Wednesday, July 6, 2011

Tour legends and legends of the tour; stage 5 - Henri Pélissier

Throughout this, the 98th edition of le Tour de France, I will be writing a daily despatch on some of the things that have combined to make this race one of the biggest, most celebrated and anticipated sporting shows on earth.

A common hypothetical in cycling circles asks what could have been for Fausto Coppi and Gino Bartali? How many races would these two great Italians have won if it weren't for WWII? For considering both cyclists had their careers interrupted by the war, that there would have been many more wins cannot be doubted. So, the hypothetical is, how many?

Bartali and Coppi share a drink

A hypothetical you don't hear so often is, what could have been for Henri Pélissier? This is despite the fact that he too won many races either side of a great war. Maybe you don't hear it so often because his was WWI, which was shorter. Or perhaps it is actually because he just wasn't as good. Sure, he had an impressive palmarès with wins in the Giro di Lombardia, Milan-San Remo, Paris-Roubaix, Bordeaux-Paris, Paris-Brussels, Paris-Tours and the Vuelta al País Vasco. But despite various stage victories and podium finishes, he was only able to win one Grand Tour, the 1923 Tour de France.

Compare this to Bartali and Coppi, who shared eleven Grand Tours, and Pélissier's record looks somewhat lacking. So maybe that's why there's no Pélissier hypothetical getting bandied round at bike-geek parties.

Another explanation might be Pélissier's character, which could be described as somewhat militant and confrontational. Hénri Desgrange, known as the "father of the Tour de France", didn't like Pélissier because he was a unionist and organiser. He campaigned for better wages for cyclists and complained about the conditions imposed on him and his colleagues.

Henri with brother Francis

Pélissier didn't like Desgrange because he imposed a battery of rules on the cyclists to make the suffering and difficulty as great as possible. Desgrange was a stickler for these rules, and the two men rarely saw eye-to-eye.

So while Pélissier started the Tour eight times, he only finished twice (he came 2nd in 1914). Most of these DNFs were a result of confrontations between Pélissier and Desgrange. For example, in the 1920 edition, Pélissier was penalised 2 minutes for discarding a punctured tyre. In protest, he abandoned. Similarly, in 1924, as the defending champion, Pélissier had the following conversation with journalist Albert Londres, as found in Matt Rendell's Blazing Saddles;

Pélissier: This morning, at Cherbourg, the commissaire approached me and, without a word, lifted up my jersey. He was checking whether I had two jerseys. What would you say if I lifted your jacket to see if you were wearing a white shirt? I didn't like his manners, that's all.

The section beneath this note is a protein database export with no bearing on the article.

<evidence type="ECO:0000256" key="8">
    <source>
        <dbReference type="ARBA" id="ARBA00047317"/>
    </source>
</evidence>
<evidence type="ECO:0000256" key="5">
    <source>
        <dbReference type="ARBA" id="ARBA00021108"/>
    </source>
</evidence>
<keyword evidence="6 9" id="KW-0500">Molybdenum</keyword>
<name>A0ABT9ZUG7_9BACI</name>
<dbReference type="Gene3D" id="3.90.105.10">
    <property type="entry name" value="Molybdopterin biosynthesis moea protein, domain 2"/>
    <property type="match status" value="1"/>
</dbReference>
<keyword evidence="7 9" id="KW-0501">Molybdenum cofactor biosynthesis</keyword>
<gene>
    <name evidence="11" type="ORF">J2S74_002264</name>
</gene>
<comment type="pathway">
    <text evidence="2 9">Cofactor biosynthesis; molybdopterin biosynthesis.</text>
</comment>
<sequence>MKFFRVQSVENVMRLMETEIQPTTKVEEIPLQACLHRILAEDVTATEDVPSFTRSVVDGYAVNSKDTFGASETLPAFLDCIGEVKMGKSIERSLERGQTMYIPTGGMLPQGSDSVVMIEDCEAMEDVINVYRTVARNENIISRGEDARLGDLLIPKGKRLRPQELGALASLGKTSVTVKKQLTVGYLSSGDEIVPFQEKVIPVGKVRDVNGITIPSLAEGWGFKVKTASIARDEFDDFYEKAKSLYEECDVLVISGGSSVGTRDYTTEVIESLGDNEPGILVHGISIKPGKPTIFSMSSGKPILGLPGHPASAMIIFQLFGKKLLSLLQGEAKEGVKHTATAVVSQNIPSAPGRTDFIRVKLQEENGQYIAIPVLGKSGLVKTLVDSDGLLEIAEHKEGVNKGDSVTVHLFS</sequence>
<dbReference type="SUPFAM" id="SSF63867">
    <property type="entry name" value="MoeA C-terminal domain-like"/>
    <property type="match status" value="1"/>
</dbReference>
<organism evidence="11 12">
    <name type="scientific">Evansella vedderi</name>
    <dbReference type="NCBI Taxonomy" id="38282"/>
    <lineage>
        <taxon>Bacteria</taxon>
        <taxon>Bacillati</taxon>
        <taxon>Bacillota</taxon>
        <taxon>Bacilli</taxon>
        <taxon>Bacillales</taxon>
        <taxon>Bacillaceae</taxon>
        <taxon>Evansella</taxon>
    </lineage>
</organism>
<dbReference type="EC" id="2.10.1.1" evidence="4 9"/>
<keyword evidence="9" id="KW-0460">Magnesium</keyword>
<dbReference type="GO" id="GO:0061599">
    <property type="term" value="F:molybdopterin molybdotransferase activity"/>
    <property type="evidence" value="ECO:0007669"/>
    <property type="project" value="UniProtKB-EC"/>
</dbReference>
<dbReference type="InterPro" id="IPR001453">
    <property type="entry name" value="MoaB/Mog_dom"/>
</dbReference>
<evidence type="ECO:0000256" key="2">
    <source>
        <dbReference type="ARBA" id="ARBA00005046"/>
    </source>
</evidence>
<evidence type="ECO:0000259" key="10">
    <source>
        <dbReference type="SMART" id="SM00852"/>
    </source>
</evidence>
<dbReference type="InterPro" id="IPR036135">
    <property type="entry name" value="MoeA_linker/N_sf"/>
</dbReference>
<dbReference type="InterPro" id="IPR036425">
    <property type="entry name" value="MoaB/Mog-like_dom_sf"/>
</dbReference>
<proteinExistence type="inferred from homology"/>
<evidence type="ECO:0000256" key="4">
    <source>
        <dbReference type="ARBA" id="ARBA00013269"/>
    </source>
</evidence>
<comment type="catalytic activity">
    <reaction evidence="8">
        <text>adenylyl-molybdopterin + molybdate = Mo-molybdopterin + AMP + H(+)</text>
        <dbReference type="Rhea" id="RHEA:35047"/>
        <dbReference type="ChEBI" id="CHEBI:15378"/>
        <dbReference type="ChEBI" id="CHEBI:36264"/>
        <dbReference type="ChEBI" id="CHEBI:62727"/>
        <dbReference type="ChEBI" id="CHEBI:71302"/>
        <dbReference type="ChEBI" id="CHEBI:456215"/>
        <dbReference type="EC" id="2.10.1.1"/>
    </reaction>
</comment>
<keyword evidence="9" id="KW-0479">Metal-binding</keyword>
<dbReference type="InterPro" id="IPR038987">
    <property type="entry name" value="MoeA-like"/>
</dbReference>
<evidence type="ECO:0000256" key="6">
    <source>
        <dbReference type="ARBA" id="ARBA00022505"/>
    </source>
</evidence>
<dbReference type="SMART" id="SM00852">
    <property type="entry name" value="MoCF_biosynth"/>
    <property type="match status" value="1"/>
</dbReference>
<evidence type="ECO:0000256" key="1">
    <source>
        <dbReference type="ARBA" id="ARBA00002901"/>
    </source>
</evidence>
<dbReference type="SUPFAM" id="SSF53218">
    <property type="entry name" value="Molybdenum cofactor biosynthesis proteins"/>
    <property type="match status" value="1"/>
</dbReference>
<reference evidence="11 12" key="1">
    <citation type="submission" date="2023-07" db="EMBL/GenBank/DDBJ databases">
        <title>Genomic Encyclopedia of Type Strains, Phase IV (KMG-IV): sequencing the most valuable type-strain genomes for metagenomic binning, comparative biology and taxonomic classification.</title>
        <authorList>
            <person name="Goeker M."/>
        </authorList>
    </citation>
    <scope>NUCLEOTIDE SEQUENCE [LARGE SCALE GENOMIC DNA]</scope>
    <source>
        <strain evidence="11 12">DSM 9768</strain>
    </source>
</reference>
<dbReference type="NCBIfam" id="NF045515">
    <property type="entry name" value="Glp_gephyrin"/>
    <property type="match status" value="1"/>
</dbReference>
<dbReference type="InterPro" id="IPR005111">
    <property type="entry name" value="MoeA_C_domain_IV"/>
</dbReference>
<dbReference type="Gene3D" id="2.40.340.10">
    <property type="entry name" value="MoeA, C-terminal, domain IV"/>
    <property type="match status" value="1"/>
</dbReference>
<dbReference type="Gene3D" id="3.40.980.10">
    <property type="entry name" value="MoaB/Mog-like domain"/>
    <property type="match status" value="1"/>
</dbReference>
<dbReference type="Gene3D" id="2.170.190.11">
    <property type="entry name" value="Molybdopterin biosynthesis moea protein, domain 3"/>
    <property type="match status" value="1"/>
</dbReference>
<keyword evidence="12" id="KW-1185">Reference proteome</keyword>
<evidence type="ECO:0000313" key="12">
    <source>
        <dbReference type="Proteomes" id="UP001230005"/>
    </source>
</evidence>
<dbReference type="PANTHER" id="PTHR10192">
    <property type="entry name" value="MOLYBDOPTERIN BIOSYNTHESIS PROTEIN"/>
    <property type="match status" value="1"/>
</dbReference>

Londres: What could he have done if you'd had two jerseys?
Pélissier: I could have fifteen fifteen of them, but I'm not allowed to start the with two and finish it with only one.
Londres: Why?
Pélissier: Those are the rules...I went to see Desgrange. "I can't throw my jersey onto the road, then?"
Desgrange: No, you can't throw away your sponsor's material.
Pélissier: It isn't my sponsor's, it's mine.
Desgrange: I'm not discussing it on the road.
Pélissier: If you're not discussing it on the road, I'm going back to bed.
Which he did, taking his brother with him.

I can only imagine how Pélissier would have reacted to drug tests. Fortunately for him, the use of drugs was common and open. And few were more open about them than Pélissier himself. Take the following extract, also from Rendell's book;

'You have no idea what the Tour de France consists of...It's a cavalry - except there are only fourteen stations of the Cross. We have fifteen. We suffer on the road, but do you want to see how we cope? Look...'
He took a phial from his bag.
'Cocaine for the eyes and chloroform for the gums.'
'Liniment to warm your knees,' said Maurice Ville.
'And there are pills. Do you want to see the pills?'
They took out three boxes each.
'Basically,' said Francis (Henri's brother), 'we're on dynamite.'
Henri carried on:
'Haven't you seen us washing at the finish? It's worth paying to see it. Beneath the mud, you're white as a sheet. You're drained by diarrhoea, your eyes roll in water. At night, in your room, instead of sleeping you twitch like someone with Saint Vitus Dance.'

And when Francis said they were on dynamite, he wasn't joking; a common drug of the period was nitroglycerin, which was said to improve breathing.

Pélissier celebrates his 1923 victory

There's little doubt that Pélissier would have won a few more Tours if he could have got along a bit better with Desgrange. So, the next time you're at a bike-geek party and someone asks, "What could have been for Coppi and Bartali?", you can put them in their place by countering with the far more retro question, "What could have been for Pélissier?" With any luck, they'll not have heard of him, granting you the opportunity to dazzle them with your knowledge...your bike-geek stocks will rise dramatically.

No comments:

Post a Comment